Paul frequently employs metaphors of Temple, sacrifice, priesthood, and libation in relation to Christ, the community of believers, and himself as an apostle. Many have argued that Paul uses these metaphors to replace or transform the Temple worship to the worship of Christ. A systematic analysis of the entire collection of Paul's cultic metaphors, particularly those that relate directly to Jesus, leads us to new conclusions about the limits of his Temple discourse. First, Paul uses a sporadic and somewhat incidental list of metaphors. For example, the Christian believers are a sacrifice while the Corinthians are a Temple. The Romans are a sacrifice, but Jesus too is the sacrifice (Rom 8:3; 12:1; 1 Cor 3:16-17). Paul never weaves together his scattered cultic metaphors into a cohesive argument or theology that hints at a substitution for (and rejection of) the Temple. Second, Paul does not dwell on his metaphors and does not develop them into a complete argument about the Temple cult. He limits the scope of the metaphor to a specific functional, rhetorical role. Third, Paul never says that Jesus' death was a sacrifice, nor does he claim that Christ replaces the sacrificial system, at least not explicitly. Paul's cultic metaphors should be compared to the use of Temple imagery in the Letter to the Hebrews. Here the author builds his entire doctrine on the idea that Christ is the high priest who offered himself as a sacrifice in the heavenly Temple. Various detailed cultic components are tied together into a systematic theology of atonement in the heavenly Temple. In contrast, Paul's cultic message appears to be very thin. He does not seem to be interested in replacing the Jerusalem Temple, but rather in using its powerful symbolism to convey the holiness of Christ, the community of believers, and the apostle.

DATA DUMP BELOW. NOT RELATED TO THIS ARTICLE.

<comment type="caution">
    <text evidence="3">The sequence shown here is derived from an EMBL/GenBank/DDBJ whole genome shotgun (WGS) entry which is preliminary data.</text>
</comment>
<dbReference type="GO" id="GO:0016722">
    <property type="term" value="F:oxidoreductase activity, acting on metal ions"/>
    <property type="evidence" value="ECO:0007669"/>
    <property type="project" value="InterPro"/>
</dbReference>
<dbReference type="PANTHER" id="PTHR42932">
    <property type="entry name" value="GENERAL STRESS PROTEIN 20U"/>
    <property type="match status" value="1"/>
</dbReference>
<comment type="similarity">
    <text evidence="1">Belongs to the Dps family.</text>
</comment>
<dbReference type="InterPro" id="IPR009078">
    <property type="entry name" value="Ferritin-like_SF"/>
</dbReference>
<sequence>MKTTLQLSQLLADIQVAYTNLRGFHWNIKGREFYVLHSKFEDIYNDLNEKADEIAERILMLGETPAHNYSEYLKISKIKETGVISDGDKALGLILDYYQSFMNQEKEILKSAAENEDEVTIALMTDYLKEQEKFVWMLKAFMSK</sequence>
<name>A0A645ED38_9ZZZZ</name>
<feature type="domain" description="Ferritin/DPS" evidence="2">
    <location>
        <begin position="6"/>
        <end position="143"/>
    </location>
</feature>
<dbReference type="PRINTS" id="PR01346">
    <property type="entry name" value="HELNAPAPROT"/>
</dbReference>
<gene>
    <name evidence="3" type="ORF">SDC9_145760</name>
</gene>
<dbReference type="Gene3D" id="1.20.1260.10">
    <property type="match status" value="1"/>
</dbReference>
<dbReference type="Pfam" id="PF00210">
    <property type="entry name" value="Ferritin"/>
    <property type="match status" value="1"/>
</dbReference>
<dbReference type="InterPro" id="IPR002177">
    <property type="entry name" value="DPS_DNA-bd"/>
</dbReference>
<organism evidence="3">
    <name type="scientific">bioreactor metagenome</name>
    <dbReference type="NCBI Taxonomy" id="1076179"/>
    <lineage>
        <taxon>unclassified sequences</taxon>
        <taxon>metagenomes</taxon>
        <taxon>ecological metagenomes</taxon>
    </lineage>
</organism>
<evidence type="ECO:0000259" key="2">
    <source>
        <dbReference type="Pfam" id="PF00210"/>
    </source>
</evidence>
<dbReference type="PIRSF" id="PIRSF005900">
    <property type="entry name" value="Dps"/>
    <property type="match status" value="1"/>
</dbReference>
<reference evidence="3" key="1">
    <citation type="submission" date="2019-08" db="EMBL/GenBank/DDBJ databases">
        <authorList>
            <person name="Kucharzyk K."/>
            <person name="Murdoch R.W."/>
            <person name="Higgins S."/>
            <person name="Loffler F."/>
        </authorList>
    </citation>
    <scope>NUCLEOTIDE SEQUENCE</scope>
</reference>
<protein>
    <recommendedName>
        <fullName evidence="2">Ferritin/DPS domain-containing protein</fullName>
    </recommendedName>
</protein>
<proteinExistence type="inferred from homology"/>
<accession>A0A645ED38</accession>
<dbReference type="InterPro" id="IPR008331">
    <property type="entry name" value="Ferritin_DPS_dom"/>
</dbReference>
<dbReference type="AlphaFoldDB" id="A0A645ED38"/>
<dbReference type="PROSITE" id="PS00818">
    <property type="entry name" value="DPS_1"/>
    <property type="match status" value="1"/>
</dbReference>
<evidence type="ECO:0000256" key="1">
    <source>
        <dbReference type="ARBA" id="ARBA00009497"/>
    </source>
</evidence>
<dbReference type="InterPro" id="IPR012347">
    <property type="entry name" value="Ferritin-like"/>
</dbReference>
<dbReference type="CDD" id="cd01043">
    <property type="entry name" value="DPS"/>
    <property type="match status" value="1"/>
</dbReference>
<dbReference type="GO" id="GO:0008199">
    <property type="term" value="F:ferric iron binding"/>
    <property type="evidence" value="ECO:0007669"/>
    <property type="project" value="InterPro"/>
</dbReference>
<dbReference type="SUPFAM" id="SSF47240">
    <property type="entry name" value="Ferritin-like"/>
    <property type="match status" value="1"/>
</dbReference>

|Original language||American English|
|State||Published - 2019|
|Event||The SBL Annual Meeting - San-Diego, United States|
Duration: 23 Nov 2019 → 26 Nov 2019
|Conference||The SBL Annual Meeting|
|Period||23/11/19 → 26/11/19|